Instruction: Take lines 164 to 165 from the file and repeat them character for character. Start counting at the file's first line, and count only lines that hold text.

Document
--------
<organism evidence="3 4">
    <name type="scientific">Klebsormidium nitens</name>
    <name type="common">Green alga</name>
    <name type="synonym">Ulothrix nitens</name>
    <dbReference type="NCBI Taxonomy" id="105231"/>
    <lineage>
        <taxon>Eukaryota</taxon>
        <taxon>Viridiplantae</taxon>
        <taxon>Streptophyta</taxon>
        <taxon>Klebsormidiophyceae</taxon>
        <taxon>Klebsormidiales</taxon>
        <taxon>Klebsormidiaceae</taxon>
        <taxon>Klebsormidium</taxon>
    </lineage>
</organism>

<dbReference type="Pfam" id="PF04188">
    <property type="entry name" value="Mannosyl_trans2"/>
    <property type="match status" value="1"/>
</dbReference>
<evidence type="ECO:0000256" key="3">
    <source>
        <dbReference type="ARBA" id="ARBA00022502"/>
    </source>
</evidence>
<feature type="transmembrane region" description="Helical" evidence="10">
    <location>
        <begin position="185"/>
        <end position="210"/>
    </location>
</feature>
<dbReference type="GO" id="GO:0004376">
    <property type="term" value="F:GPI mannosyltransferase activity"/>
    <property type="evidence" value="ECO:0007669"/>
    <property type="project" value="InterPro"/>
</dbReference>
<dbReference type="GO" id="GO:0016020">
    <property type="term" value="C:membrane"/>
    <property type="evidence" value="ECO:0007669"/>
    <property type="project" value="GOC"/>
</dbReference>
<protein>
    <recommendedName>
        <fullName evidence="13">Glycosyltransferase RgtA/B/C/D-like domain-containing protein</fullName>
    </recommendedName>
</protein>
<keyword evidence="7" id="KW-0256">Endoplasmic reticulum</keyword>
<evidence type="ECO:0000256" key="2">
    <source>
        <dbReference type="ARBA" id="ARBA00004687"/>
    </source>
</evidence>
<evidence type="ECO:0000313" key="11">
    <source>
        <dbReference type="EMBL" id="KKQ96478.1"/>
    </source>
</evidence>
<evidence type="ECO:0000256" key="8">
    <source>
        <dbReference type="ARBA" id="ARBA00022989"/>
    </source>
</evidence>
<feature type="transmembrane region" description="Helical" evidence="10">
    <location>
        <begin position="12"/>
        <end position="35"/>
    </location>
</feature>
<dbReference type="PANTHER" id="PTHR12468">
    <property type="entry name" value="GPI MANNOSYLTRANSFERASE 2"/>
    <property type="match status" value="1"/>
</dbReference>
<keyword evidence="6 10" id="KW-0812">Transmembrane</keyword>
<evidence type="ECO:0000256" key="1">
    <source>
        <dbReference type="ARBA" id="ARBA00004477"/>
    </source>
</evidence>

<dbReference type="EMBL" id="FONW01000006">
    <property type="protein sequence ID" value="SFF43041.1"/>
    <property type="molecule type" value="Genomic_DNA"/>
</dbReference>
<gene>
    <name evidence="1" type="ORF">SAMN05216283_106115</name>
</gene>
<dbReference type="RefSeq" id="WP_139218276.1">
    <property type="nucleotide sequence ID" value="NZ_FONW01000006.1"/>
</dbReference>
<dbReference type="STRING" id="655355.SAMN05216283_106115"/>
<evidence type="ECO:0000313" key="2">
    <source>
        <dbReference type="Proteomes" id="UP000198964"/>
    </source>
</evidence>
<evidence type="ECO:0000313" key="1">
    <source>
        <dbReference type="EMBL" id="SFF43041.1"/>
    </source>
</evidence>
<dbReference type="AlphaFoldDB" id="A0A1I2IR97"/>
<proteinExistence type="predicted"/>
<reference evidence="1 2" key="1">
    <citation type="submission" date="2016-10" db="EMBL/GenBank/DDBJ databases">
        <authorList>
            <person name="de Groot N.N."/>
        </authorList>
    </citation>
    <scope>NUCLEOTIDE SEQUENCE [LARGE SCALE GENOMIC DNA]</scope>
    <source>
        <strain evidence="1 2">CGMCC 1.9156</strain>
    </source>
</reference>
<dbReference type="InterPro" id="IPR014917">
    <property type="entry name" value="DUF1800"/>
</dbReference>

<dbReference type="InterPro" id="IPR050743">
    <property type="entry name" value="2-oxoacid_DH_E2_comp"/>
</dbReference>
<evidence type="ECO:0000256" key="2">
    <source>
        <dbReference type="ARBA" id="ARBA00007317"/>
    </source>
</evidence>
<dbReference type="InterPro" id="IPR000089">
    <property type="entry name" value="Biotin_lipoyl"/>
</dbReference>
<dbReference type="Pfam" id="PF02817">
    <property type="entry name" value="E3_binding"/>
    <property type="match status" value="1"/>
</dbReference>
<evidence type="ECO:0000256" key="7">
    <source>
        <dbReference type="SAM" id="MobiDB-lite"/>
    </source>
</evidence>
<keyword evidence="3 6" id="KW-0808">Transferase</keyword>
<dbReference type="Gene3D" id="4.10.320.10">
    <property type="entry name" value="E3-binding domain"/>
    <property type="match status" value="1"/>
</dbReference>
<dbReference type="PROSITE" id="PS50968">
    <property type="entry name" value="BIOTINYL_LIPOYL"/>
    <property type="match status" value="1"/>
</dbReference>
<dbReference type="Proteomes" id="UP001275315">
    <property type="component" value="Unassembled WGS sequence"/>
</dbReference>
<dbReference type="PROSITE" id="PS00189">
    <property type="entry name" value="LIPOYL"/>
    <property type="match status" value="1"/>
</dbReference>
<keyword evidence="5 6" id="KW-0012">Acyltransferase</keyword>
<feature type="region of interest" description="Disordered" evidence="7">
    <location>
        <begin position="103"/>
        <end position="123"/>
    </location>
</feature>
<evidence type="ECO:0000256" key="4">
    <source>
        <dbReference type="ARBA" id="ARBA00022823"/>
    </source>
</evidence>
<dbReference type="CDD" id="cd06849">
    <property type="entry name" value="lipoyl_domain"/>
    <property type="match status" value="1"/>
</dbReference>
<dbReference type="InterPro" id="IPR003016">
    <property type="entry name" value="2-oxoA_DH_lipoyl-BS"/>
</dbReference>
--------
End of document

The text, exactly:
    <property type="entry name" value="lipoyl_domain"/>
    <property type="match status" value="1"/>